Pandering to the locals is a time-honored tradition in politics. Cave politicians probably got misty-eyed over how the village rocks were the right size. Mitt Romney, respectful of this practice, has done his best to win over primary voters by invoking a personal connection to various states. But many of the stories and anecdotes Romney tells to endear him to local constituencies often fall flat — or worse, earn him mockery on the national stage.
On Wednesday, Romney led off a conference call with Wisconsin voters by saying he has “a few connections with the state.” He offered up as an example a “humorous” memory from his childhood in neighboring Michigan — but his story centered on a factory closure ordered by his auto executive father, who then tried to keep the mass layoffs from wrecking his gubernatorial election.
Not exactly the most relatable tale outside the narrow subset of “children of CEOs-turned-governors.” Democrats quickly pounced on the remarks in order to further their preferred narrative, that Romney is wildly out of touch.
Unaligned Wisconsin GOP strategist Mark Gaul thought the whole thing was blown out of proportion by the national press outside the state: “It’s silly. It shouldn’t even be an issue.”
But it’s not the first time Romney’s personal anecdotes have gone awry. In Michigan, he played up his roots as a “son of Detroit,” but generated widespread ridicule with his musings about how “the trees are the right height.”
Romney also once tried to show his love for Detroit automobiles by noting how his wife owns two Cadillacs, another rich-guy reminder that even Romney admitted undercut his message. He described a nostalgic childhood memory about watching his father lead a parade in honor of the 50th anniversary of the American automobile. Only problem: The parade happened nine months before he was born.
Romney’s local touch worked better, for the most part, in New Hampshire, where he owns a home and handily won the state’s primary. It may be for the best that it came earlier in the primary calendar in Michigan, since Romney ended up running an ad about his ties to the state with major similarities to one he recorded about his ties to New Hampshire.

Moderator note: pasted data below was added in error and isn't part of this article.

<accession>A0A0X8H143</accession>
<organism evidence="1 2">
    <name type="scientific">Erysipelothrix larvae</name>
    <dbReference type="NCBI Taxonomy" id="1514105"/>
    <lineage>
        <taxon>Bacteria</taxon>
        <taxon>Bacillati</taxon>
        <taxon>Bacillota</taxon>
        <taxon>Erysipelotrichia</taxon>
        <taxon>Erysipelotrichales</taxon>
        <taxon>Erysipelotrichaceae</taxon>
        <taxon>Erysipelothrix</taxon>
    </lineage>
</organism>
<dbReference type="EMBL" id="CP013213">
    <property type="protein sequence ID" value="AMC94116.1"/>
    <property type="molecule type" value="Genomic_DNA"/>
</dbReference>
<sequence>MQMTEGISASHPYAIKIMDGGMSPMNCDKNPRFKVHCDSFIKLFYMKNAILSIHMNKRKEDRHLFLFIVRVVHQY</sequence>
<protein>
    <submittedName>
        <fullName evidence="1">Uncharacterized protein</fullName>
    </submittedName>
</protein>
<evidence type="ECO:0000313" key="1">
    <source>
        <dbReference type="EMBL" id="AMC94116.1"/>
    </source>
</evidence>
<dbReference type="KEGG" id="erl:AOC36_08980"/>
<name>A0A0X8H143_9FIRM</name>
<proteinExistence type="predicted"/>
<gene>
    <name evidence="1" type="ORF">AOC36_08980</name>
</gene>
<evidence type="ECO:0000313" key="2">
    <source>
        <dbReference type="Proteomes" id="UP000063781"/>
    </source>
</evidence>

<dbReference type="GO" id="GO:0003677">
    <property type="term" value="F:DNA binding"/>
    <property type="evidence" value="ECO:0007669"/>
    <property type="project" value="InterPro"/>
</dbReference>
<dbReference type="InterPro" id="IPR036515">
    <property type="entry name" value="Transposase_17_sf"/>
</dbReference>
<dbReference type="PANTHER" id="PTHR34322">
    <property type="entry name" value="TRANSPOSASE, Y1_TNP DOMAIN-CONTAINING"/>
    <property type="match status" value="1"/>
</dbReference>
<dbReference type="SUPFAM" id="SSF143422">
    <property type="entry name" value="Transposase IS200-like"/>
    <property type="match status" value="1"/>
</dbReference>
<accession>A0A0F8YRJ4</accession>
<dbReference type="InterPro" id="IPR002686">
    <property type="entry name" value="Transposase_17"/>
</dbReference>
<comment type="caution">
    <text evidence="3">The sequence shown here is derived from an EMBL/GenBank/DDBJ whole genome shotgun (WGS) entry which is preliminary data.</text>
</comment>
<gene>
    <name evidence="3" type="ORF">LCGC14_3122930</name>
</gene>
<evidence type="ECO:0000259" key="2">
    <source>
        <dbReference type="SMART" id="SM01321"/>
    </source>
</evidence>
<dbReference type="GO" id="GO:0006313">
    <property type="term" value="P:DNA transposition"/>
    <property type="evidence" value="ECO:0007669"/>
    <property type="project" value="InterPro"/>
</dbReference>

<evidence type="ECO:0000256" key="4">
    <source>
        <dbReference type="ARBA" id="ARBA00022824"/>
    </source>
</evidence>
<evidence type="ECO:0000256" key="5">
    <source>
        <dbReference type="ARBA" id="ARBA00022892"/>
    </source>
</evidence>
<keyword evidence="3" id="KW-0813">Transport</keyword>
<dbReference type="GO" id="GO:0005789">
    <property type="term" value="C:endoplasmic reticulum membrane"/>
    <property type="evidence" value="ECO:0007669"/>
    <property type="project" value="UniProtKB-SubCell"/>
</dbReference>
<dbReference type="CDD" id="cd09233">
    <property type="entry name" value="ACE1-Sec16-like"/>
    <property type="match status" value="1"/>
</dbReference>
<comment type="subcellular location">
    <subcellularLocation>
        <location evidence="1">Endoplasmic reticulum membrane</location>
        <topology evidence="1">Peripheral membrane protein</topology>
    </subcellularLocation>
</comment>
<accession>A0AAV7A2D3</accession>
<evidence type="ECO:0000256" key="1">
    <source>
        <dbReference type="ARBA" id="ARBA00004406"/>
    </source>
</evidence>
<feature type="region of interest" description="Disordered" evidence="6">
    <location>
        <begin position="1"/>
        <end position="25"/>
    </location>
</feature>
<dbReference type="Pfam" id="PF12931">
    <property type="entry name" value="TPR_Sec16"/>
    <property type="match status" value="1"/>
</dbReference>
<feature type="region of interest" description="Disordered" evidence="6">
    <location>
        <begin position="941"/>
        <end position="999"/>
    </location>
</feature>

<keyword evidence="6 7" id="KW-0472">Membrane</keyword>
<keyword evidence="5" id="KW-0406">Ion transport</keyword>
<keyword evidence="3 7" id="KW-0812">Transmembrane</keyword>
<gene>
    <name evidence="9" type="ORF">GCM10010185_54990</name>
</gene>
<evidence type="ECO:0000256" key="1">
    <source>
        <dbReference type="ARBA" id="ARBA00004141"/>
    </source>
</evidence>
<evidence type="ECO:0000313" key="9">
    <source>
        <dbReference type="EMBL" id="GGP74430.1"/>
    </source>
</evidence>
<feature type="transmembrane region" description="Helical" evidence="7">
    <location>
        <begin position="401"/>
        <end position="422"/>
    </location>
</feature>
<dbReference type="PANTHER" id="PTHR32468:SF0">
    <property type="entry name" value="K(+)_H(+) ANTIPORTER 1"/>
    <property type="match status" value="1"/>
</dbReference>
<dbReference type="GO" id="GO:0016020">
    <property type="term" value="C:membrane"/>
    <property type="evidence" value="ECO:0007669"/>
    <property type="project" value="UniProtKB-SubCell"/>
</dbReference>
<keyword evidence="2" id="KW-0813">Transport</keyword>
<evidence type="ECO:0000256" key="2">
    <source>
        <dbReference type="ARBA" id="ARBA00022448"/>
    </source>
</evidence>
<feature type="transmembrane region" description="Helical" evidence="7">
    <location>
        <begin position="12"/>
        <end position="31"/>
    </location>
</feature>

In Alabama and Mississippi, Romney claimed no historic connection like he did with Michigan, New Hampshire or Wisconsin, but local Republicans did a face-palm when he tried to court voters with a newly Southern persona. Romney lost both states badly.
“I’m learning to say ‘y’all’ and I like grits,” he said at one rally. “Strange things are happening to me.”
Southern Republicans made no secret of their disdain for Romney’s style. Alabama Gov. Robert Bentley, who voted for Rick Santorum, told the AP a more honest approach would be to say, “I don’t talk like you, but I would appreciate your vote.” Even one of Romney’s backers in the state, former state GOP executive director Chris Brown, was offended. “Does he think we’re all rednecks?” he told the Boston Herald.
Among Romney’s other attempts to woo the locals: He has often recited “America the Beautiful” on the trail, emphasizing about the “amber waves of grain” in corn-heavy Iowa, the “purple mountain majesty” in rocky New Hampshire and the “spacious skies” in Florida’s space coast.
Romney is by no means the only one who’s stumbled trying to relate to local voters. Michele Bachmann was a walking cautionary tale, playing up her roots in Iowa only to mix up John Wayne’s birthplace with a town where serial killer John Wayne Gacy once lived. She also told a New Hampshire audience she admired them because the first shots of the American Revolution were fired in Concord and Lexington, which are actually in Massachusetts. Herman Cain asked Floridians at a Miami restaurant “How do you say delicious in Cuban?” which, truth be told, may not bad as bad as a 2007 pander gone wrong by Romney in which he accidentally repeated a Fidel Castro slogan in a speech.
Benjy Sarlin is a reporter for Talking Points Memo and co-writes the campaign blog, TPM2012. He previously reported for The Daily Beast/Newsweek as their Washington Correspondent and covered local politics for the New York Sun.